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'More Naked Corruption': Inspector General Ousted by Trump Was Investigating Whether Pompeo Used Staffer for Personal Chores

"There is no form of corruption too small for this administration. Leave nothing behind. They'll take the doorknobs too if they can figure out how to unscrew them."

Secretary of State Mike Pompeo leaves a press conference at the State Department in Washington, D.C. on March 17, 2020. (Photo: Nicholas Kamm/AFP via Getty Images)

The State Department inspector general was reportedly investigating whether Secretary of State Mike Pompeo required a staffer to carry out personal chores when President Donald Trump fired him Friday night, a move that sparked widespread outcry and a probe by congressional Democrats.

According to the Washington Post, Steve Linick "was looking into allegations that a staffer for Secretary of State Mike Pompeo was performing domestic errands and chores such as handling dry cleaning, walking the family dog, and making restaurant reservations" in violation of federal law. Trump replaced Linick with Stephen Akard, a U.S. diplomat and close ally of Vice President Mike Pence.

One anonymous congressional official told the Post that the State Department staffer "was a political appointee and that at least one congressional committee learned of the allegations around the time of Linick's firing."

Walter Shaub, former director of the Office of Government Ethics, tweeted late Sunday that news of Linick's investigation shows that "there is no form of corruption too small for this administration."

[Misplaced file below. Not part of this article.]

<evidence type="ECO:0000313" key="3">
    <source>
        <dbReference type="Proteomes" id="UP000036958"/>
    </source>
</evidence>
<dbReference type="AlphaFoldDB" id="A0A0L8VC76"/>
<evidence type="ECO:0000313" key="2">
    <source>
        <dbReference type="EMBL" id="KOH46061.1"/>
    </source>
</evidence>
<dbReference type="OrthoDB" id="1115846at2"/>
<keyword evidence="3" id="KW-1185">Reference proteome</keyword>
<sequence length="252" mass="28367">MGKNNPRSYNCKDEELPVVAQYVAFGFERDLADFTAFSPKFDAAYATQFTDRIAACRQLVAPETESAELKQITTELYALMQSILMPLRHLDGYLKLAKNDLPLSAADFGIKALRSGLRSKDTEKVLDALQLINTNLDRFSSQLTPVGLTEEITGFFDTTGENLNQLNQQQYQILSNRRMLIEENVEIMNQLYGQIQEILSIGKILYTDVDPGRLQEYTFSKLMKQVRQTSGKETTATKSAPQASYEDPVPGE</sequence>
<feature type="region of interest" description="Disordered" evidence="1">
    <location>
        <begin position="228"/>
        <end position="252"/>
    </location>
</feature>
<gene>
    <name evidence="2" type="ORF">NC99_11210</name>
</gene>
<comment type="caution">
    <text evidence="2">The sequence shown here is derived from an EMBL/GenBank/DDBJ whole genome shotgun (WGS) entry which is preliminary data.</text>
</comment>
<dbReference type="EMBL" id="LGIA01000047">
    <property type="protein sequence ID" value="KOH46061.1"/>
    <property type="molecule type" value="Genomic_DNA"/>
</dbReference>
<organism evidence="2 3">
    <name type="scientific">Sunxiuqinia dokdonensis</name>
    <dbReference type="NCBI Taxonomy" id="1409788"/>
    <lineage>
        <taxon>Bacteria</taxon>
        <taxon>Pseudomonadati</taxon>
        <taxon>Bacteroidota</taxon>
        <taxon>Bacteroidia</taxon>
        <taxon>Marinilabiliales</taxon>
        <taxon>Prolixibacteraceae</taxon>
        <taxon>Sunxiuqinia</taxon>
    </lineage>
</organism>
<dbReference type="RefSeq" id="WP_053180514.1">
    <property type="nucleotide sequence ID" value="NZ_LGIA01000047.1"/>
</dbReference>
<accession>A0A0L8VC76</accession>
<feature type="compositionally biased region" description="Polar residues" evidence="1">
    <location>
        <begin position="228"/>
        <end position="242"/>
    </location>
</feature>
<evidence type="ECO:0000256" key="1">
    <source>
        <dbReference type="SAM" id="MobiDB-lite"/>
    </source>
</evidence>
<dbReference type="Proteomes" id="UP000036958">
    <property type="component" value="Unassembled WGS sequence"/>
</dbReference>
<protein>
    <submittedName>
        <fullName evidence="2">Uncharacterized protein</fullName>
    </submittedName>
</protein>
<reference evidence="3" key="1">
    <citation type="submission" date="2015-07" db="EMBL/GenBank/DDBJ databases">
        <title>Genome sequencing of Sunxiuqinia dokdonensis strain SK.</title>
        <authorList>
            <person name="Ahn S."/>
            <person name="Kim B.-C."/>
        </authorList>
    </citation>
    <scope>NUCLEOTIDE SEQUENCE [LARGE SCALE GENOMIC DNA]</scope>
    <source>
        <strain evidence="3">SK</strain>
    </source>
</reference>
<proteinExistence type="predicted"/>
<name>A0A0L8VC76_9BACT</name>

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"Leave nothing behind," added Shaub. "They'll take the doorknobs too if they can figure out how to unscrew them."

NBC News reported Sunday that congressional officials investigating Trump's firing of Linick—the latest inspector general ousted as part of the president's far-reaching assault on government oversight—believe he was removed in direct retaliation for his investigation into Pompeo, who also faced scrutiny last year for allegedly using security officials to pick up his dog from the groomer and carry out other personal errands.

"Oh look, more naked corruption," tweeted Vox's David Roberts.

An anonymous White House official said after Democrats launched an investigation into Linick's firing that the inspector general was removed on Pompeo's recommendation. Trump agreed with Pompeo's request, the official said.

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